If your books are in other distribution channels as well, then you will only be able to assemble your comprehensive results as they become available, either site by site, if you have uploaded them yourself (e.g., at Apple iTunes, Google Play, Barnes & Noble, Kobo and so on) or in a single dashboard, if you’ve used a distributor, like SmashWords or Draft2Digital. The speed at which sales figures make their way to these distributors will vary, as will their own times and frequency of updating your account.

Either way, Amazon will likely be your best tool for measuring your success, since the significant or great majority of your sales will usually be through Amazon. Since what you’re looking for is magnitude of response rather than exact figures, this will be more than sufficient.


So with that by way of prelude, two and a half weeks later, what were the results of those 4,360 downloads, as measured by the success criteria listed above? Let’s take a look at sales first, using my Kindle Dashboard charts.

sales_only_10-24-15 660Before we get too excited about the big spike on the left (peaking at 122 sales the day after the free promotion ended), it should be kept in mind that many people probably didn’t get around to reading their book promotion email newletters until the next day, by which time I had raised the price to (only) $0.99.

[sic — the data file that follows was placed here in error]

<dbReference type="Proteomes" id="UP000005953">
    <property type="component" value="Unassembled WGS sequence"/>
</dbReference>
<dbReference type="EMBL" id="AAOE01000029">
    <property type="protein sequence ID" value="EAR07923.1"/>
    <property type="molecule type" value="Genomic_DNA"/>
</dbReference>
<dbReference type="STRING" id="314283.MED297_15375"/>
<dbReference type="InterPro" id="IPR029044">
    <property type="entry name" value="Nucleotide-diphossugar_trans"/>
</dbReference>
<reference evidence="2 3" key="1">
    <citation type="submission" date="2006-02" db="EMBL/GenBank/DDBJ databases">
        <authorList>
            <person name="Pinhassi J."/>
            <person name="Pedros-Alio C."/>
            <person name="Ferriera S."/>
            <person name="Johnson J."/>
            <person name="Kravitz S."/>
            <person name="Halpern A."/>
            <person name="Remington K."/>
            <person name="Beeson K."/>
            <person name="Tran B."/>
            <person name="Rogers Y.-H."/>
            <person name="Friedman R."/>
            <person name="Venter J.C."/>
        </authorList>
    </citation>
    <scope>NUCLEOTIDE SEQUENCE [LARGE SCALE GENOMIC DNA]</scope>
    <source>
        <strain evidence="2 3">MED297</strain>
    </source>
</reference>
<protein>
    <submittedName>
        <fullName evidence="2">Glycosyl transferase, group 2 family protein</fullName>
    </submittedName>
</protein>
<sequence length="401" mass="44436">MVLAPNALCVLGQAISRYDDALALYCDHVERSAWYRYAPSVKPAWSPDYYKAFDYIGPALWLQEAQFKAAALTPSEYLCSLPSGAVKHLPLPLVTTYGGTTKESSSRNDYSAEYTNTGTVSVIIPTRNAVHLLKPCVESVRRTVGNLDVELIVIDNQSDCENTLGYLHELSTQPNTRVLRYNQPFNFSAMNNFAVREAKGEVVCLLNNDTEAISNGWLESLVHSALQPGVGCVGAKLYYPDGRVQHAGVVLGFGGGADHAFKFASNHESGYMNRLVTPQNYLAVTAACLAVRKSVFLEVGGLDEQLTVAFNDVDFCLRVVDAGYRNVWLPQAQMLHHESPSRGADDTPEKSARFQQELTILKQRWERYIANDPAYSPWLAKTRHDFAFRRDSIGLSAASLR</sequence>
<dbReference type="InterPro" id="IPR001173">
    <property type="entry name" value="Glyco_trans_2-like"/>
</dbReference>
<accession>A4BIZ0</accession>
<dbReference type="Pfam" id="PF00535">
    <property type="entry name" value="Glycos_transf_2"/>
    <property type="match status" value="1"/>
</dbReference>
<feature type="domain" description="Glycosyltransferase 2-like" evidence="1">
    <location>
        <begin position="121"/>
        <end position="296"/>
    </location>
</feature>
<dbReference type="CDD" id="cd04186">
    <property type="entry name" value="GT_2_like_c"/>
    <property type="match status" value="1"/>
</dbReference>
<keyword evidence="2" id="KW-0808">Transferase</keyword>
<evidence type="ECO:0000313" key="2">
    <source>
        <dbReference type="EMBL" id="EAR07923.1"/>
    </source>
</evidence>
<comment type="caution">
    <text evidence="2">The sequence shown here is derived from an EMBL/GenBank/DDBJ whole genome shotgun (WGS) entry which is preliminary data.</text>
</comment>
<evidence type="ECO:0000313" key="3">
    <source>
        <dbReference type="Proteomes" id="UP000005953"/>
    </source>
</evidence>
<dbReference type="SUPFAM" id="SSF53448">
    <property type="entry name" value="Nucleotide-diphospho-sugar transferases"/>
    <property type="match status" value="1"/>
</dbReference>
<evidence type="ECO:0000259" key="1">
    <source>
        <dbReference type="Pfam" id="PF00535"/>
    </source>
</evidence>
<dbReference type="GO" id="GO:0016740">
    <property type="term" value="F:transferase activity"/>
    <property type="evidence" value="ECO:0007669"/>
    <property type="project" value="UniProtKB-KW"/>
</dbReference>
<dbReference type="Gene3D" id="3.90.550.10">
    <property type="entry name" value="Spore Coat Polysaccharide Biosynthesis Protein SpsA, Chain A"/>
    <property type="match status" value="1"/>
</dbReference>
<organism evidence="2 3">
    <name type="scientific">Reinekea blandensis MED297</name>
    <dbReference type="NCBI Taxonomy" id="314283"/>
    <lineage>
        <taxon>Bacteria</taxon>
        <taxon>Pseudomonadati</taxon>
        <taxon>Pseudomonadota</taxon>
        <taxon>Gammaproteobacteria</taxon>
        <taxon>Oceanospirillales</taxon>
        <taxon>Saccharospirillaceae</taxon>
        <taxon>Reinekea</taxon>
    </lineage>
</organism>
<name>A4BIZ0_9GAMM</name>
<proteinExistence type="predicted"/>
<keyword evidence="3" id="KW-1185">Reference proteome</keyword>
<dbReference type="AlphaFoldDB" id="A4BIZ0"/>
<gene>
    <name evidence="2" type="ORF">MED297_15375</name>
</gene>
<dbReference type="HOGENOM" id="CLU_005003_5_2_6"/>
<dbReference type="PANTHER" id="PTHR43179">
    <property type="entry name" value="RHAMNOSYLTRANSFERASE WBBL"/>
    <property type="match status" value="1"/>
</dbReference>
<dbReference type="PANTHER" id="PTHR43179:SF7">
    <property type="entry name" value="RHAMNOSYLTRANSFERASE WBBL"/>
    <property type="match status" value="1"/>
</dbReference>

Since all of the promotion emails included discount as well as free books, there would have been little disincentive to buy the book after it went from free to $0.99. So we can’t count those sales as being a follow-on effect of the promotion – they were a direct result of the promotion itself. It’s possible that some of the sales might be a result of the time my book spent in the #1 spot on the political and thriller lists, and half way up in the Amazon All Free Kindle Books list.

Unfortunately, we also can’t credit those spikes to the right to the free promotion, either, since they occurred on the days that I ran discount sale promotions (I’ll report on them in a future post).

Now let’s take a look at Kindle Page reads, which presents a different, but equally important, set of data.

reads_10-24-15 642The first thing I learned from this chart is that people read a whole lot more on weekends than they do on weekdays. I’d like to think that it might also mean that some people read my book straight through, but unfortunately, there’s no way to tell  whether your book riveted a few people, or disappointed a much larger number.

Either way, one take away from this chart is that running a sale (or a discount) on Wednesday – Friday, rather than during the weekend itself, is a good idea. That way your book will be top of the mind when the opportunity to settle in with a good read arises. Another reason is that I was informed by one of the best services that downloads are lower on Saturdays and Sundays, presumably because people are otherwise occupied and less likely to be on-line.